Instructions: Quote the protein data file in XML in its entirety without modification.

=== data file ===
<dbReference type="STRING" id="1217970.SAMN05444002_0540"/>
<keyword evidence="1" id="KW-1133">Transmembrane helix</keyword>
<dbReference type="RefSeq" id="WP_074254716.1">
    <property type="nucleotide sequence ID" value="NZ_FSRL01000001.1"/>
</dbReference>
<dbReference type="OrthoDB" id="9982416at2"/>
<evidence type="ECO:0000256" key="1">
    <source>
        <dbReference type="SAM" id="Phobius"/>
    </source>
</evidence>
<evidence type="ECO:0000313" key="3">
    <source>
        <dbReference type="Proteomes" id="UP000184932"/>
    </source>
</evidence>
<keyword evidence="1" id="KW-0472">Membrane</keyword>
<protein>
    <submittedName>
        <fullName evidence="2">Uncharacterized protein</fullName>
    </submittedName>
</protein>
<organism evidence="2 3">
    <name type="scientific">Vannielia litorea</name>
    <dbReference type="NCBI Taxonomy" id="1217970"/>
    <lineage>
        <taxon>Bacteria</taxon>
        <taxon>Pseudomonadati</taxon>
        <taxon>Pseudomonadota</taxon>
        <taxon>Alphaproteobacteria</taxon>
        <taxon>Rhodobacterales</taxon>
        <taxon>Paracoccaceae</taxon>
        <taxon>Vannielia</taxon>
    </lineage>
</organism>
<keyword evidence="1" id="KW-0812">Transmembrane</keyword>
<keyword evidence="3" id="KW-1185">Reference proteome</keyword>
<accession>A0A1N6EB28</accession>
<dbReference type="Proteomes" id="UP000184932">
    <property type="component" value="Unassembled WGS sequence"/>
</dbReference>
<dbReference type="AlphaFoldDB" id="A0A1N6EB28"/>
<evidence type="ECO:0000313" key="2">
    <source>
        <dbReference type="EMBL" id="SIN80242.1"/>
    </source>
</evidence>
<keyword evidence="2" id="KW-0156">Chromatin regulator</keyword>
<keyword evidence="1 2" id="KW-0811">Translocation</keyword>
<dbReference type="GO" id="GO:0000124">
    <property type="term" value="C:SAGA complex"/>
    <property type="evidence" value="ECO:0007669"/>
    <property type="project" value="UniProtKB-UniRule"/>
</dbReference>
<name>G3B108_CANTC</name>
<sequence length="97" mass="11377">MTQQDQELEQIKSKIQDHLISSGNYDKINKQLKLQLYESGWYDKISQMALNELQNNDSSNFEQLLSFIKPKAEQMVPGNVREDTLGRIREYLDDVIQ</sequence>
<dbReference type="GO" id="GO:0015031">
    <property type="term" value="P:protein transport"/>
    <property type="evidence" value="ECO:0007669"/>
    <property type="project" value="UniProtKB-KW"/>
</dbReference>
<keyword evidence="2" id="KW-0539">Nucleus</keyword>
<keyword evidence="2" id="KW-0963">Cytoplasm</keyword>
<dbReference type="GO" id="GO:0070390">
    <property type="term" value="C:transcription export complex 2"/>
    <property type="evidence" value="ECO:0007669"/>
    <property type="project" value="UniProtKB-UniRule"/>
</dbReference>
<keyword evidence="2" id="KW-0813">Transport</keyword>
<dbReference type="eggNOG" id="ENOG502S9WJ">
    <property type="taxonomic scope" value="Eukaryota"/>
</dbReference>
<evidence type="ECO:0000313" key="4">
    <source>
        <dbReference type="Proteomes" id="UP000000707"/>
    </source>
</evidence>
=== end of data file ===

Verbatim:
<dbReference type="STRING" id="1217970.SAMN05444002_0540"/>
<keyword evidence="1" id="KW-1133">Transmembrane helix</keyword>
<dbReference type="RefSeq" id="WP_074254716.1">
    <property type="nucleotide sequence ID" value="NZ_FSRL01000001.1"/>
</dbReference>
<dbReference type="OrthoDB" id="9982416at2"/>
<evidence type="ECO:0000256" key="1">
    <source>
        <dbReference type="SAM" id="Phobius"/>
    </source>
</evidence>
<evidence type="ECO:0000313" key="3">
    <source>
        <dbReference type="Proteomes" id="UP000184932"/>
    </source>
</evidence>
<keyword evidence="1" id="KW-0472">Membrane</keyword>
<protein>
    <submittedName>
        <fullName evidence="2">Uncharacterized protein</fullName>
    </submittedName>
</protein>
<organism evidence="2 3">
    <name type="scientific">Vannielia litorea</name>
    <dbReference type="NCBI Taxonomy" id="1217970"/>
    <lineage>
        <taxon>Bacteria</taxon>
        <taxon>Pseudomonadati</taxon>
        <taxon>Pseudomonadota</taxon>
        <taxon>Alphaproteobacteria</taxon>
        <taxon>Rhodobacterales</taxon>
        <taxon>Paracoccaceae</taxon>
        <taxon>Vannielia</taxon>
    </lineage>
</organism>
<keyword evidence="1" id="KW-0812">Transmembrane</keyword>
<keyword evidence="3" id="KW-1185">Reference proteome</keyword>
<accession>A0A1N6EB28</accession>
<dbReference type="Proteomes" id="UP000184932">
    <property type="component" value="Unassembled WGS sequence"/>
</dbReference>
<dbReference type="AlphaFoldDB" id="A0A1N6EB28"/>
<evidence type="ECO:0000313" key="2">
    <source>
        <dbReference type="EMBL" id="SIN80242.1"/>
    </source>
</evidence>
<keyword evidence="2" id="KW-0156">Chromatin regulator</keyword>
<keyword evidence="1 2" id="KW-0811">Translocation</keyword>
<dbReference type="GO" id="GO:0000124">
    <property type="term" value="C:SAGA complex"/>
    <property type="evidence" value="ECO:0007669"/>
    <property type="project" value="UniProtKB-UniRule"/>
</dbReference>
<name>G3B108_CANTC</name>
<sequence length="97" mass="11377">MTQQDQELEQIKSKIQDHLISSGNYDKINKQLKLQLYESGWYDKISQMALNELQNNDSSNFEQLLSFIKPKAEQMVPGNVREDTLGRIREYLDDVIQ</sequence>
<dbReference type="GO" id="GO:0015031">
    <property type="term" value="P:protein transport"/>
    <property type="evidence" value="ECO:0007669"/>
    <property type="project" value="UniProtKB-KW"/>
</dbReference>
<keyword evidence="2" id="KW-0539">Nucleus</keyword>
<keyword evidence="2" id="KW-0963">Cytoplasm</keyword>
<dbReference type="GO" id="GO:0070390">
    <property type="term" value="C:transcription export complex 2"/>
    <property type="evidence" value="ECO:0007669"/>
    <property type="project" value="UniProtKB-UniRule"/>
</dbReference>
<keyword evidence="2" id="KW-0813">Transport</keyword>
<dbReference type="eggNOG" id="ENOG502S9WJ">
    <property type="taxonomic scope" value="Eukaryota"/>
</dbReference>
<evidence type="ECO:0000313" key="4">
    <source>
        <dbReference type="Proteomes" id="UP000000707"/>
    </source>
</evidence>